The anger and disorientation grew for my students as I asked them to research data on welfare; they discovered that the average person on welfare was white and that people on welfare tended to have fewer children than the general population—all of which contradicted the myths they had lived by, heard from their parents, and witnessed in the political propaganda of the Reagan era.

These teaching experiences with mostly rural white and Black students very much like me are now about three decades behind me, but I think about this teaching often—and it is discouraging.

It is discouraging because I watched and listened as Lindsey Graham and others refused to extend jobless benefits during the pandemic because he framed that as a handout, a disincentive for working.

It is discouraging because I am watching the move to forgive student loans begin to crumble against a similar mantra about fairness and the usual “handout” rhetoric.

There are two ways that people (mostly white) need to investigate the handout myth, just as my students confronted race and racism in the 1980s.

First, the arguments against student debt relief are grounded in misinformation and racism in similar ways that arguments against welfare have been since Reagan (and including the Bill Clinton era).

Just as antagonism against welfare by white people was rooted in false perceptions that it was a handout to Black people with lots of children, the specter of student loan relief being a handout to Black people cannot be ignored in white rhetoric against that relief:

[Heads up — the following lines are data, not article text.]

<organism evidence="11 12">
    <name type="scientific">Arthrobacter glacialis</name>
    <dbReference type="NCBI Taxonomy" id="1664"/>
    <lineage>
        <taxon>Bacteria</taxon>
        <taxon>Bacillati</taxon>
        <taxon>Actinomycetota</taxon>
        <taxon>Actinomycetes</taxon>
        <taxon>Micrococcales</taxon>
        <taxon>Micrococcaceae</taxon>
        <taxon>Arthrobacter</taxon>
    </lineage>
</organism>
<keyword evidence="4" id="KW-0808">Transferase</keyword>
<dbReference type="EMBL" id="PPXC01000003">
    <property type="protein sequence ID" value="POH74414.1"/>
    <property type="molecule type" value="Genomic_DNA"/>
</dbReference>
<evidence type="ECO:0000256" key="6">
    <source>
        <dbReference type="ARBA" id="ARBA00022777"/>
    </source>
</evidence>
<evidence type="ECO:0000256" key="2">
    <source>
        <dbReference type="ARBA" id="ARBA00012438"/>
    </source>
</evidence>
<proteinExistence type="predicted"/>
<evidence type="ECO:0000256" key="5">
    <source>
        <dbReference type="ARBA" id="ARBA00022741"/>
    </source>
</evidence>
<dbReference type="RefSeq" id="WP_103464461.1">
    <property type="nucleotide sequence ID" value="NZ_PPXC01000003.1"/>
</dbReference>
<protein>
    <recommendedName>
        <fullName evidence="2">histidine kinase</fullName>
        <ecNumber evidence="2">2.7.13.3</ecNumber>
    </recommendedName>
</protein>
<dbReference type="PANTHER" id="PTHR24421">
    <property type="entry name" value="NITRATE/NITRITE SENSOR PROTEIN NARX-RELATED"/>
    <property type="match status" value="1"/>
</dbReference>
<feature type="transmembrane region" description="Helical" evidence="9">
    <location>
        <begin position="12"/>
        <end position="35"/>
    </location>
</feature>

According to the Department of Education, Black college graduates have nearly twice as much student loan debt as the typical white grad. The National Center for Education Statistics reports that the typical Black borrower owes 114 percent of their original student loan debt 12 years after graduating with a bachelor’s degree. White students, on the other hand, usually owe 47 percent of their original debt.

Not only is this crisis exacerbated by higher Black unemploymentwage disparities and the racial wealth gap, but loan companies charge Black students higher interest rates. So, Black grads have less money before they attend college; earn less money after college and have to pay back loans at higher interest rates.

Second, as Harriot adds, “There’s no such thing as a ‘government handout.'”

Student debt relief would address a failure of public funding, a lack of political will that decides how tax money is spent.

There is no shortage of money in the U.S. for social programs such as fully publicly funding K-16 education for all, but there is a lack of political will to allocate money for the common good as opposed, for example, more military spending or militarizing the police forces across the country.